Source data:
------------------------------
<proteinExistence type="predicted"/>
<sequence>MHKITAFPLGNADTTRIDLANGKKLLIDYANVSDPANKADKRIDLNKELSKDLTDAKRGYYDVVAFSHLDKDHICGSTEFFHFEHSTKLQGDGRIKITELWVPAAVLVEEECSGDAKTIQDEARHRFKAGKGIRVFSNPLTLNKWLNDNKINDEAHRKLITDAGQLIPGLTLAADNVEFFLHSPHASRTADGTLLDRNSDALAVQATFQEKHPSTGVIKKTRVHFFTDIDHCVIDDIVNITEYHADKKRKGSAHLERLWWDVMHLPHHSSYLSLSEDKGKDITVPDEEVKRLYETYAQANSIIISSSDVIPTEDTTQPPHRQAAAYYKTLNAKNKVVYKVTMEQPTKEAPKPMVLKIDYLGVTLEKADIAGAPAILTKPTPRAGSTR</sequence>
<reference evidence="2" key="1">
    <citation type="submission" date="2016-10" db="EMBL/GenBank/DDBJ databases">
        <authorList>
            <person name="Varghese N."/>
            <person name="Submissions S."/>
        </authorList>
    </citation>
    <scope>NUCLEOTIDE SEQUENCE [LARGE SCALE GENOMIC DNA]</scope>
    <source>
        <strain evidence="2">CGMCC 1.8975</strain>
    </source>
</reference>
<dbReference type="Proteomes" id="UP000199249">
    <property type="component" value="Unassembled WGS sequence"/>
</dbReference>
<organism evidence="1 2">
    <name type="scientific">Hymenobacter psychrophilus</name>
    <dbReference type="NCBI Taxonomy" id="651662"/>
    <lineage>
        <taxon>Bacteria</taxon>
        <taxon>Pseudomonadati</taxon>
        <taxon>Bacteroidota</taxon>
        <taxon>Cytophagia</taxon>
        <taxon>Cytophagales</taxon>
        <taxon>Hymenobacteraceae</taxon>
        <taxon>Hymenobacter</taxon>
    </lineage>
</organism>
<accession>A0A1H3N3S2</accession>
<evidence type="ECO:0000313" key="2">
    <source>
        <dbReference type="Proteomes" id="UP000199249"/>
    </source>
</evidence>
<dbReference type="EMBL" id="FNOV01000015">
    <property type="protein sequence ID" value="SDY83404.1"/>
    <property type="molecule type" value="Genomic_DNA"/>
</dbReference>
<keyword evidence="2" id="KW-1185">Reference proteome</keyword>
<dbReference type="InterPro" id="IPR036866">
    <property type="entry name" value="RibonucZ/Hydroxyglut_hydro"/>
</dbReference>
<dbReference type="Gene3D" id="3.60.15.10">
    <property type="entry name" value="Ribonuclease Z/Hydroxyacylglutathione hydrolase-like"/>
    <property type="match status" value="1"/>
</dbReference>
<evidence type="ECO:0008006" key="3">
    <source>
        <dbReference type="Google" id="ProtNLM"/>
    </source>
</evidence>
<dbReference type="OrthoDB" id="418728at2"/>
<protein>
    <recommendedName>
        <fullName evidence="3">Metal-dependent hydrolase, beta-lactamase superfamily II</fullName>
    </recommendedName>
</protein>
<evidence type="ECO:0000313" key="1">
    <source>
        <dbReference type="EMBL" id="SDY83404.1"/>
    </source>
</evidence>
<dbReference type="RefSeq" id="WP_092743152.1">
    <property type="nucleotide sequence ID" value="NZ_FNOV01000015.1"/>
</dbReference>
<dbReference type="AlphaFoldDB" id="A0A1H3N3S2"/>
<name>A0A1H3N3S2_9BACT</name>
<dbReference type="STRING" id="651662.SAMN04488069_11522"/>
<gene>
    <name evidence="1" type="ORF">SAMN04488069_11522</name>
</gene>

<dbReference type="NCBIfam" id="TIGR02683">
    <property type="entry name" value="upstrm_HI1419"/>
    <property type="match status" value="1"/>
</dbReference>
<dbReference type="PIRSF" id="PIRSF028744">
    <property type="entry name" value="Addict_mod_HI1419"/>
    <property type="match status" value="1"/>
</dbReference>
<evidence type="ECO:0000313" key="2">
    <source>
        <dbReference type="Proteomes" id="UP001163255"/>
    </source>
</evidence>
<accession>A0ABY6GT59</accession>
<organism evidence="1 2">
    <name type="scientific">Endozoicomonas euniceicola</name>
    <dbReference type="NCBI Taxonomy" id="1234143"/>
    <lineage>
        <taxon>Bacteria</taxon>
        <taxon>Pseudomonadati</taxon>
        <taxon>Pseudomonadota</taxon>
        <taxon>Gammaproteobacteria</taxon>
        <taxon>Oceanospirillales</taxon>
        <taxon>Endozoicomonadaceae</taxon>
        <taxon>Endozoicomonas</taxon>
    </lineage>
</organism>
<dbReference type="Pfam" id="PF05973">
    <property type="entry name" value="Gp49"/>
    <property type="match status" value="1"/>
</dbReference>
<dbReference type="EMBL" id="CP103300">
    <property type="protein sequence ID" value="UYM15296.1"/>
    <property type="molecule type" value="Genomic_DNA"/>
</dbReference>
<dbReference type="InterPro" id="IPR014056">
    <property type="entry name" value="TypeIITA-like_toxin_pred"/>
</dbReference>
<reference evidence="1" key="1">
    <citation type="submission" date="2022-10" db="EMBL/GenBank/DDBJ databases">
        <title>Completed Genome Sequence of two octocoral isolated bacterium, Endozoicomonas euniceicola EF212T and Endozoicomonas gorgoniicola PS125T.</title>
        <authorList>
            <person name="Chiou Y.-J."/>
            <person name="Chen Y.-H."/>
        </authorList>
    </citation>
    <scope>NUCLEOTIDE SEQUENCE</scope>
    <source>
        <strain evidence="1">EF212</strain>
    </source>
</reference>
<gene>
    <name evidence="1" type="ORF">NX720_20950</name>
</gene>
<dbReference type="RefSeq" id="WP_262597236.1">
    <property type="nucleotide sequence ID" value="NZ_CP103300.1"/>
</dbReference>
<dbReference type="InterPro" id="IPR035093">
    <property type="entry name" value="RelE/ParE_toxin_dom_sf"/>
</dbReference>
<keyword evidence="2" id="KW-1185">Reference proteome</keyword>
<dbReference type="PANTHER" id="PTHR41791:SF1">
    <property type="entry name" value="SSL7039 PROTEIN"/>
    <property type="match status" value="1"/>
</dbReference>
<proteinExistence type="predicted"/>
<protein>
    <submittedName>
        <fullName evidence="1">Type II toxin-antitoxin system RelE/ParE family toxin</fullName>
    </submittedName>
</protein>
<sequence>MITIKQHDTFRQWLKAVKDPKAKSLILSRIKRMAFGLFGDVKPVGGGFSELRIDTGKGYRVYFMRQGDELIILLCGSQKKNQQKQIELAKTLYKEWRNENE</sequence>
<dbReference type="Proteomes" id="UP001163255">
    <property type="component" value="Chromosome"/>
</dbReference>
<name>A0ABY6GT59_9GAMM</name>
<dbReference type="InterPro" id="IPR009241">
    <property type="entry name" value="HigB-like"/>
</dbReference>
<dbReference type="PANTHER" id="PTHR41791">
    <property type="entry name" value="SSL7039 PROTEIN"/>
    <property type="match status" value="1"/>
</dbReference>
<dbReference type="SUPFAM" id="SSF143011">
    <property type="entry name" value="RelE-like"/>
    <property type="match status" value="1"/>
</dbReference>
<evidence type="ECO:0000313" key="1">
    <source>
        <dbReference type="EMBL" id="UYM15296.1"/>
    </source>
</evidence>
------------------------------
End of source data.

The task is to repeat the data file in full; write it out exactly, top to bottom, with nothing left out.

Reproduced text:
<proteinExistence type="predicted"/>
<sequence>MHKITAFPLGNADTTRIDLANGKKLLIDYANVSDPANKADKRIDLNKELSKDLTDAKRGYYDVVAFSHLDKDHICGSTEFFHFEHSTKLQGDGRIKITELWVPAAVLVEEECSGDAKTIQDEARHRFKAGKGIRVFSNPLTLNKWLNDNKINDEAHRKLITDAGQLIPGLTLAADNVEFFLHSPHASRTADGTLLDRNSDALAVQATFQEKHPSTGVIKKTRVHFFTDIDHCVIDDIVNITEYHADKKRKGSAHLERLWWDVMHLPHHSSYLSLSEDKGKDITVPDEEVKRLYETYAQANSIIISSSDVIPTEDTTQPPHRQAAAYYKTLNAKNKVVYKVTMEQPTKEAPKPMVLKIDYLGVTLEKADIAGAPAILTKPTPRAGSTR</sequence>
<reference evidence="2" key="1">
    <citation type="submission" date="2016-10" db="EMBL/GenBank/DDBJ databases">
        <authorList>
            <person name="Varghese N."/>
            <person name="Submissions S."/>
        </authorList>
    </citation>
    <scope>NUCLEOTIDE SEQUENCE [LARGE SCALE GENOMIC DNA]</scope>
    <source>
        <strain evidence="2">CGMCC 1.8975</strain>
    </source>
</reference>
<dbReference type="Proteomes" id="UP000199249">
    <property type="component" value="Unassembled WGS sequence"/>
</dbReference>
<organism evidence="1 2">
    <name type="scientific">Hymenobacter psychrophilus</name>
    <dbReference type="NCBI Taxonomy" id="651662"/>
    <lineage>
        <taxon>Bacteria</taxon>
        <taxon>Pseudomonadati</taxon>
        <taxon>Bacteroidota</taxon>
        <taxon>Cytophagia</taxon>
        <taxon>Cytophagales</taxon>
        <taxon>Hymenobacteraceae</taxon>
        <taxon>Hymenobacter</taxon>
    </lineage>
</organism>
<accession>A0A1H3N3S2</accession>
<evidence type="ECO:0000313" key="2">
    <source>
        <dbReference type="Proteomes" id="UP000199249"/>
    </source>
</evidence>
<dbReference type="EMBL" id="FNOV01000015">
    <property type="protein sequence ID" value="SDY83404.1"/>
    <property type="molecule type" value="Genomic_DNA"/>
</dbReference>
<keyword evidence="2" id="KW-1185">Reference proteome</keyword>
<dbReference type="InterPro" id="IPR036866">
    <property type="entry name" value="RibonucZ/Hydroxyglut_hydro"/>
</dbReference>
<dbReference type="Gene3D" id="3.60.15.10">
    <property type="entry name" value="Ribonuclease Z/Hydroxyacylglutathione hydrolase-like"/>
    <property type="match status" value="1"/>
</dbReference>
<evidence type="ECO:0008006" key="3">
    <source>
        <dbReference type="Google" id="ProtNLM"/>
    </source>
</evidence>
<dbReference type="OrthoDB" id="418728at2"/>
<protein>
    <recommendedName>
        <fullName evidence="3">Metal-dependent hydrolase, beta-lactamase superfamily II</fullName>
    </recommendedName>
</protein>
<evidence type="ECO:0000313" key="1">
    <source>
        <dbReference type="EMBL" id="SDY83404.1"/>
    </source>
</evidence>
<dbReference type="RefSeq" id="WP_092743152.1">
    <property type="nucleotide sequence ID" value="NZ_FNOV01000015.1"/>
</dbReference>
<dbReference type="AlphaFoldDB" id="A0A1H3N3S2"/>
<name>A0A1H3N3S2_9BACT</name>
<dbReference type="STRING" id="651662.SAMN04488069_11522"/>
<gene>
    <name evidence="1" type="ORF">SAMN04488069_11522</name>
</gene>

<dbReference type="NCBIfam" id="TIGR02683">
    <property type="entry name" value="upstrm_HI1419"/>
    <property type="match status" value="1"/>
</dbReference>
<dbReference type="PIRSF" id="PIRSF028744">
    <property type="entry name" value="Addict_mod_HI1419"/>
    <property type="match status" value="1"/>
</dbReference>
<evidence type="ECO:0000313" key="2">
    <source>
        <dbReference type="Proteomes" id="UP001163255"/>
    </source>
</evidence>
<accession>A0ABY6GT59</accession>
<organism evidence="1 2">
    <name type="scientific">Endozoicomonas euniceicola</name>
    <dbReference type="NCBI Taxonomy" id="1234143"/>
    <lineage>
        <taxon>Bacteria</taxon>
        <taxon>Pseudomonadati</taxon>
        <taxon>Pseudomonadota</taxon>
        <taxon>Gammaproteobacteria</taxon>
        <taxon>Oceanospirillales</taxon>
        <taxon>Endozoicomonadaceae</taxon>
        <taxon>Endozoicomonas</taxon>
    </lineage>
</organism>
<dbReference type="Pfam" id="PF05973">
    <property type="entry name" value="Gp49"/>
    <property type="match status" value="1"/>
</dbReference>
<dbReference type="EMBL" id="CP103300">
    <property type="protein sequence ID" value="UYM15296.1"/>
    <property type="molecule type" value="Genomic_DNA"/>
</dbReference>
<dbReference type="InterPro" id="IPR014056">
    <property type="entry name" value="TypeIITA-like_toxin_pred"/>
</dbReference>
<reference evidence="1" key="1">
    <citation type="submission" date="2022-10" db="EMBL/GenBank/DDBJ databases">
        <title>Completed Genome Sequence of two octocoral isolated bacterium, Endozoicomonas euniceicola EF212T and Endozoicomonas gorgoniicola PS125T.</title>
        <authorList>
            <person name="Chiou Y.-J."/>
            <person name="Chen Y.-H."/>
        </authorList>
    </citation>
    <scope>NUCLEOTIDE SEQUENCE</scope>
    <source>
        <strain evidence="1">EF212</strain>
    </source>
</reference>
<gene>
    <name evidence="1" type="ORF">NX720_20950</name>
</gene>
<dbReference type="RefSeq" id="WP_262597236.1">
    <property type="nucleotide sequence ID" value="NZ_CP103300.1"/>
</dbReference>
<dbReference type="InterPro" id="IPR035093">
    <property type="entry name" value="RelE/ParE_toxin_dom_sf"/>
</dbReference>
<keyword evidence="2" id="KW-1185">Reference proteome</keyword>
<dbReference type="PANTHER" id="PTHR41791:SF1">
    <property type="entry name" value="SSL7039 PROTEIN"/>
    <property type="match status" value="1"/>
</dbReference>
<proteinExistence type="predicted"/>
<protein>
    <submittedName>
        <fullName evidence="1">Type II toxin-antitoxin system RelE/ParE family toxin</fullName>
    </submittedName>
</protein>
<sequence>MITIKQHDTFRQWLKAVKDPKAKSLILSRIKRMAFGLFGDVKPVGGGFSELRIDTGKGYRVYFMRQGDELIILLCGSQKKNQQKQIELAKTLYKEWRNENE</sequence>
<dbReference type="Proteomes" id="UP001163255">
    <property type="component" value="Chromosome"/>
</dbReference>
<name>A0ABY6GT59_9GAMM</name>
<dbReference type="InterPro" id="IPR009241">
    <property type="entry name" value="HigB-like"/>
</dbReference>
<dbReference type="PANTHER" id="PTHR41791">
    <property type="entry name" value="SSL7039 PROTEIN"/>
    <property type="match status" value="1"/>
</dbReference>
<dbReference type="SUPFAM" id="SSF143011">
    <property type="entry name" value="RelE-like"/>
    <property type="match status" value="1"/>
</dbReference>
<evidence type="ECO:0000313" key="1">
    <source>
        <dbReference type="EMBL" id="UYM15296.1"/>
    </source>
</evidence>